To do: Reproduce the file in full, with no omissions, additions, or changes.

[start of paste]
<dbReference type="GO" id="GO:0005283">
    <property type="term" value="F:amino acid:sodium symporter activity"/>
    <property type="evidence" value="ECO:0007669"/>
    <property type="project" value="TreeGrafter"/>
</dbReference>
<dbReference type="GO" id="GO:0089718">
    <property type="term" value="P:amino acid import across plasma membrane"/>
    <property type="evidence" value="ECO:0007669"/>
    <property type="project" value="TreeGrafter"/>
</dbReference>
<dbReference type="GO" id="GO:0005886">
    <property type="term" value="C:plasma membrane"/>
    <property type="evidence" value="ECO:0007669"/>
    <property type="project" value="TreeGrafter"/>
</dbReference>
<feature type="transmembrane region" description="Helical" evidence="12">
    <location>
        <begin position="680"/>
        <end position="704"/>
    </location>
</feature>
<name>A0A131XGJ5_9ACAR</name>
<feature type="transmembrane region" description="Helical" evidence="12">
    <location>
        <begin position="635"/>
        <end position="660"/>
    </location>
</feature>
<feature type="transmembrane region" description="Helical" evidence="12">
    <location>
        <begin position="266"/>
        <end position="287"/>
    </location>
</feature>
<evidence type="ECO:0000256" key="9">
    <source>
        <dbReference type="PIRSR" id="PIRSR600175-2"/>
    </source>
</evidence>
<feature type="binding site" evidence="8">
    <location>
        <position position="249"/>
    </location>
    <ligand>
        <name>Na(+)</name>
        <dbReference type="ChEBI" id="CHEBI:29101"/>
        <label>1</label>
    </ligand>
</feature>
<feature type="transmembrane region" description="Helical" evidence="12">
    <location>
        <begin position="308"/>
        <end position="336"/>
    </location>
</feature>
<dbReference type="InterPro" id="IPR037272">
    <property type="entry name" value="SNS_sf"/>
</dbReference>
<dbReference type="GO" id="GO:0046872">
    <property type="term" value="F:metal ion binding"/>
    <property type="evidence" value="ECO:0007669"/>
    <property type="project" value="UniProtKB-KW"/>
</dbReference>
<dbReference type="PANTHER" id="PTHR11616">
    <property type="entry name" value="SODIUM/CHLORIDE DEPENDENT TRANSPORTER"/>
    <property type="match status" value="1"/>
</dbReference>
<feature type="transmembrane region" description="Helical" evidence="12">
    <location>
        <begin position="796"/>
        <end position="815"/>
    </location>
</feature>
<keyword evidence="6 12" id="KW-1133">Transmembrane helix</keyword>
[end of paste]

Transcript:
<dbReference type="GO" id="GO:0005283">
    <property type="term" value="F:amino acid:sodium symporter activity"/>
    <property type="evidence" value="ECO:0007669"/>
    <property type="project" value="TreeGrafter"/>
</dbReference>
<dbReference type="GO" id="GO:0089718">
    <property type="term" value="P:amino acid import across plasma membrane"/>
    <property type="evidence" value="ECO:0007669"/>
    <property type="project" value="TreeGrafter"/>
</dbReference>
<dbReference type="GO" id="GO:0005886">
    <property type="term" value="C:plasma membrane"/>
    <property type="evidence" value="ECO:0007669"/>
    <property type="project" value="TreeGrafter"/>
</dbReference>
<feature type="transmembrane region" description="Helical" evidence="12">
    <location>
        <begin position="680"/>
        <end position="704"/>
    </location>
</feature>
<name>A0A131XGJ5_9ACAR</name>
<feature type="transmembrane region" description="Helical" evidence="12">
    <location>
        <begin position="635"/>
        <end position="660"/>
    </location>
</feature>
<feature type="transmembrane region" description="Helical" evidence="12">
    <location>
        <begin position="266"/>
        <end position="287"/>
    </location>
</feature>
<evidence type="ECO:0000256" key="9">
    <source>
        <dbReference type="PIRSR" id="PIRSR600175-2"/>
    </source>
</evidence>
<feature type="binding site" evidence="8">
    <location>
        <position position="249"/>
    </location>
    <ligand>
        <name>Na(+)</name>
        <dbReference type="ChEBI" id="CHEBI:29101"/>
        <label>1</label>
    </ligand>
</feature>
<feature type="transmembrane region" description="Helical" evidence="12">
    <location>
        <begin position="308"/>
        <end position="336"/>
    </location>
</feature>
<dbReference type="InterPro" id="IPR037272">
    <property type="entry name" value="SNS_sf"/>
</dbReference>
<dbReference type="GO" id="GO:0046872">
    <property type="term" value="F:metal ion binding"/>
    <property type="evidence" value="ECO:0007669"/>
    <property type="project" value="UniProtKB-KW"/>
</dbReference>
<dbReference type="PANTHER" id="PTHR11616">
    <property type="entry name" value="SODIUM/CHLORIDE DEPENDENT TRANSPORTER"/>
    <property type="match status" value="1"/>
</dbReference>
<feature type="transmembrane region" description="Helical" evidence="12">
    <location>
        <begin position="796"/>
        <end position="815"/>
    </location>
</feature>
<keyword evidence="6 12" id="KW-1133">Transmembrane helix</keyword>